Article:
"To ever expand our love of the wines of Bordeaux and our appreciation of the vignerons"
Our French Roots
The tradition of assembling wise persons and leading citizens into councils ( conseils ) to make important decisions for the good of the commune goes back in France to the Middle Ages. The debates in council, enriched by the differing points of view expressed, thus became a unique tool of reflection and decision.
This principle inspired the formation of the Grand Conseil du Vin de Bordeaux (GCVB): in 1952 Henri Martin, a key figure in the Bordeaux wine industry and then President of the powerful Conseil Interprofessionel du Vin de Bordeaux (CIVB), had the idea of gathering the various regional brotherhoods (Confrèreries , Compagnons du Bon Temps , etc.) and other organizations promoting Bordeaux wines into a new and separate entity. Each of these 16 brotherhoods was an association of wine growers and traders that undertook to maintain local tradition, to defend and promote its wines, and to communicate their own winemaking principles.
The feat that Monsieur Martin accomplished was to stitch together these independent brotherhoods into a new entity called the Grand Conseil du Vin de Bordeaux (GCVB). Completing this federation took time, but in 1975 the GCVB became a non-profit organization under French law with the authority to represent all the appellations of the various Bordeaux wine-producing regions without distinction, both in France and abroad.
The current President of the GCVB is Hubert de Boüard who also serves as Grand Maître for the Commanderie de Bordeaux worldwide.
Commanderie de Bordeaux - USA
The Commanderie de Bordeaux aux États-Unis d'Amérique was organized in 1957 by a small group of lovers of Bordeaux wines and became a New York corporation in 1959. Since, it has grown to include 37 chapters and some 1200 members located in different cities around the United States. It is also affiliated with a worldwide network of 82 Commanderies in 26 countries under the overall patronage of the Bordeaux-based Grand Conseil du Vin de Bordeaux (GCVB)
The members ("Commandeurs") of these chapters get together periodically for luncheons and dinners (called "parlements" from the French verb parler, (to talk) as well as tasting and educational events in order to enjoy, discuss and learn more about the wines of the various Bordeaux regions and their different vintages. Through their passion for these wines, the Commandeurs become emissaries of the Bordeaux winemakers to their localities, with the goal of broadening the appreciation of the wines, culture and history of Bordeaux in the US.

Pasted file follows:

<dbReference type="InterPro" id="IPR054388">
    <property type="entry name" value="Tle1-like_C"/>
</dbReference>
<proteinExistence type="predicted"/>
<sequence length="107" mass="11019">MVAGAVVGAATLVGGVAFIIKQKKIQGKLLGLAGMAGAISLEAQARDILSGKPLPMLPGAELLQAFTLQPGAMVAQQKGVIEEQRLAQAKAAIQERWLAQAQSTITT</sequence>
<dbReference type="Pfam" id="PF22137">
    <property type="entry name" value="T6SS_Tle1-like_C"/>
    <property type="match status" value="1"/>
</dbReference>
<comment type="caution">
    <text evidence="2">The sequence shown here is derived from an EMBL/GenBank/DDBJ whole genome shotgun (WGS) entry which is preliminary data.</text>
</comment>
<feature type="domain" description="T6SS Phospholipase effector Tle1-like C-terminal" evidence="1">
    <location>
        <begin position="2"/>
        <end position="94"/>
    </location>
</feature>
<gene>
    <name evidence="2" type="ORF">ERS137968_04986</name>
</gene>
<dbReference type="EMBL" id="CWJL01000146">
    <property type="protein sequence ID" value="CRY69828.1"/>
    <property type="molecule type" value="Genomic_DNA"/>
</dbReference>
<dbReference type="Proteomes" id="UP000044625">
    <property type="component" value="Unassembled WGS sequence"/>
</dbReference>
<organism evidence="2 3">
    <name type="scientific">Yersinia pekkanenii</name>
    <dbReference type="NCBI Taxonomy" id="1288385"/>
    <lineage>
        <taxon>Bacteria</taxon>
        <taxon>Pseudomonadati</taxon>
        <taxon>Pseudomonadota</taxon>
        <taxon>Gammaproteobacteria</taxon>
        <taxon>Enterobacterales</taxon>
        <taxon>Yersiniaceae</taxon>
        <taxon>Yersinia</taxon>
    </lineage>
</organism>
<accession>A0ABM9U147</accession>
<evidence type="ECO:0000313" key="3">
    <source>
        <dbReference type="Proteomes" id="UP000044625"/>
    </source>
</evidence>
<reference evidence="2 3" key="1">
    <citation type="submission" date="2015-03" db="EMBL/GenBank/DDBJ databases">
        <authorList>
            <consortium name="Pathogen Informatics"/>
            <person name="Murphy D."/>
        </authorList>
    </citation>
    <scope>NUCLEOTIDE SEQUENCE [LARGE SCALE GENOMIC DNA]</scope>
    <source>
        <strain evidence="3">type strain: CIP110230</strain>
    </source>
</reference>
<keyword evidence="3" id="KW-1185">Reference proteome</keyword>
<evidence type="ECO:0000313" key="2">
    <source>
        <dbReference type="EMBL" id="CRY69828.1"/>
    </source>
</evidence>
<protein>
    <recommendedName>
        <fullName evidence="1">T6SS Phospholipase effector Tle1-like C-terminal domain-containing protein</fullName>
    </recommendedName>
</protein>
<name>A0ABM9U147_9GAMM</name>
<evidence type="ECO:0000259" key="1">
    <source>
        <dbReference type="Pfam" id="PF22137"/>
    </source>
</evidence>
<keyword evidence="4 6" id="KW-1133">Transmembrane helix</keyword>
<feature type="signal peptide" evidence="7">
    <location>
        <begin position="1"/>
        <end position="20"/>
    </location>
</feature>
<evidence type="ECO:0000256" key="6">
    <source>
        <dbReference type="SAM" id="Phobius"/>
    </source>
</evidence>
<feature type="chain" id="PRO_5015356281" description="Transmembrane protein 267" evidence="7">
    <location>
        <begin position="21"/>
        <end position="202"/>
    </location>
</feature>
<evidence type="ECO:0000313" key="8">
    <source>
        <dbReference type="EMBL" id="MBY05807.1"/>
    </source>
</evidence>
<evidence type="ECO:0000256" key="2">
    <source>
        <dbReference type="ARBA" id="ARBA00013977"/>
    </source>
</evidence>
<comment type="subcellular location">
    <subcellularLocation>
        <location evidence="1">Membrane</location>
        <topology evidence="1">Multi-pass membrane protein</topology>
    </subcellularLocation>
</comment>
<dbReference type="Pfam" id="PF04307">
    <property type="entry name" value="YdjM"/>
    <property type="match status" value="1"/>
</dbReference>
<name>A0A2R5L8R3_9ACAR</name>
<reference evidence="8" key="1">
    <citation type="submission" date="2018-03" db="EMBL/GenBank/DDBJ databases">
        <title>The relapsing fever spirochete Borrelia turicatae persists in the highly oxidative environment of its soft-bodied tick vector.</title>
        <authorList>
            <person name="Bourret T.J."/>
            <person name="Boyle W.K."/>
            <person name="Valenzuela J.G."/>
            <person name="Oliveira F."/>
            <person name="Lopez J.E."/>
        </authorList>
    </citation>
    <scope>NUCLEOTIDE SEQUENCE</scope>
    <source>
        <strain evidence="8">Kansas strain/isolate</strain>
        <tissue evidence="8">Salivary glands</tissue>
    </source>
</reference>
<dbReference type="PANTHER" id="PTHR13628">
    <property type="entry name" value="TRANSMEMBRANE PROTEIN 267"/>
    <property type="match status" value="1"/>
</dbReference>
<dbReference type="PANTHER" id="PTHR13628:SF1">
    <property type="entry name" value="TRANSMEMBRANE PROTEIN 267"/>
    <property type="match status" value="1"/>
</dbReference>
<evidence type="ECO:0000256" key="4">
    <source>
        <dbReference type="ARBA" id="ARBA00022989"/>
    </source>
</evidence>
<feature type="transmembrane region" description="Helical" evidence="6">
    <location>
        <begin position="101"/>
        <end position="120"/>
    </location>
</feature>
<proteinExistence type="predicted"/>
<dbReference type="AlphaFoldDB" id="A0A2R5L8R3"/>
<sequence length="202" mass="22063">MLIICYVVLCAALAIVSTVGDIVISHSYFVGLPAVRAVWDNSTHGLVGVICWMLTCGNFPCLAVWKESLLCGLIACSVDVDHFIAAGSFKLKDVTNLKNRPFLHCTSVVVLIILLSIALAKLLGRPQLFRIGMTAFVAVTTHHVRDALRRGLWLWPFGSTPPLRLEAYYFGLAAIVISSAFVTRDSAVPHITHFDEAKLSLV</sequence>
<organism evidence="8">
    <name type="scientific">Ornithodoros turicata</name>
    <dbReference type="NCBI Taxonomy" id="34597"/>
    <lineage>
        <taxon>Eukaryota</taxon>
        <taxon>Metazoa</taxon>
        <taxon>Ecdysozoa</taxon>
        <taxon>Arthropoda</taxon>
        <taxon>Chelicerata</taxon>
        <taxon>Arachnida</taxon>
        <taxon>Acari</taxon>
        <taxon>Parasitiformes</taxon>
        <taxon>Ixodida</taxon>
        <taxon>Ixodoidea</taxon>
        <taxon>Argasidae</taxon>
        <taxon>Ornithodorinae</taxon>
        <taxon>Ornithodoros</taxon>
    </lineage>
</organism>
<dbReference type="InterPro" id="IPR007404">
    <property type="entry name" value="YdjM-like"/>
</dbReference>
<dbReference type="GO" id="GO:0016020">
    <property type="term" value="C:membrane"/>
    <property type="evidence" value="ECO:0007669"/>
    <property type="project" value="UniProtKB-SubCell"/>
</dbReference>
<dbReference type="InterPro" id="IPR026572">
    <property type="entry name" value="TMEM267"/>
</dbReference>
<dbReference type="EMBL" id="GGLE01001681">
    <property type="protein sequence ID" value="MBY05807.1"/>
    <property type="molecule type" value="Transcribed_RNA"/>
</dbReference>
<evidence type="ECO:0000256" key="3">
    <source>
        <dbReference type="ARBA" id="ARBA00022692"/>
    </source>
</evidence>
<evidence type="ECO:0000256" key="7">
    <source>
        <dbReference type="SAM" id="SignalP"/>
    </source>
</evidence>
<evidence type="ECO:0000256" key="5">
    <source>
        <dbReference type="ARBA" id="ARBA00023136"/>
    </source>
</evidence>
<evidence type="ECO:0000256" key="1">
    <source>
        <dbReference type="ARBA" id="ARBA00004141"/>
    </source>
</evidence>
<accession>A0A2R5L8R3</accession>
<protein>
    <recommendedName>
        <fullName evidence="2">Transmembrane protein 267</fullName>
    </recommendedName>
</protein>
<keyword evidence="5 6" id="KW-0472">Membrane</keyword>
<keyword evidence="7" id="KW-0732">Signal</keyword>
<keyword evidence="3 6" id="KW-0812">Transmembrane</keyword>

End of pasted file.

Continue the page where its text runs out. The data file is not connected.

All the regional brotherhoods in France have their special regalia. GCVB is no exception and the medallion we wear is part of this regalia. The shape of the shield represents a glass of red Bordeaux wine.
The fleur de lis (the historic symbol of France) in the top segment symbolizes the bouquet of the wine. Below, each of the letters “GCB” is bordered by a crescent moon, recalling the fact that the all-important port of Bordeaux was once known as the Harbor of the Moon.
The golden leopard is the emblem of the historic province of Aquitaine, in which Bordeaux lies. This is the result of the marriage between the dynamic and powerful Eléanore d’Aquitaine and Henri de Plantagenet, who subsequently became King Henry II of England in 1154.
Lastly, the bunch of grapes at the bottom of the emblem denotes the raison d’être of our organization.
“Bordeaux, toujours Bordeaux”
The Official Song of the Grand Conseil de Bordeaux
In 1996, the Grand Conseil de Bordeaux declared a contest for the composition of an anthem in praise of Bordeaux wine. Members, called “Commandeurs,” from around the world were encouraged to participate. Submissions came from Europe, French-speaking Canada, and the United States.
“Bordeaux, toujours Bordeaux” was composed by Eric E. Vogt, Maître of Boston, and presented live at a gathering of the Grand Conseil de Bordeaux at Châteaux de Roquetaillade, June 25, 1998. Vogt’s anthem was declared a winner on the spot by the Grand Maître Jacques Hébrard, and Vogt was awarded “his weight in Bordeaux wine.” Fortunately the weigh-in occurred after dinner.
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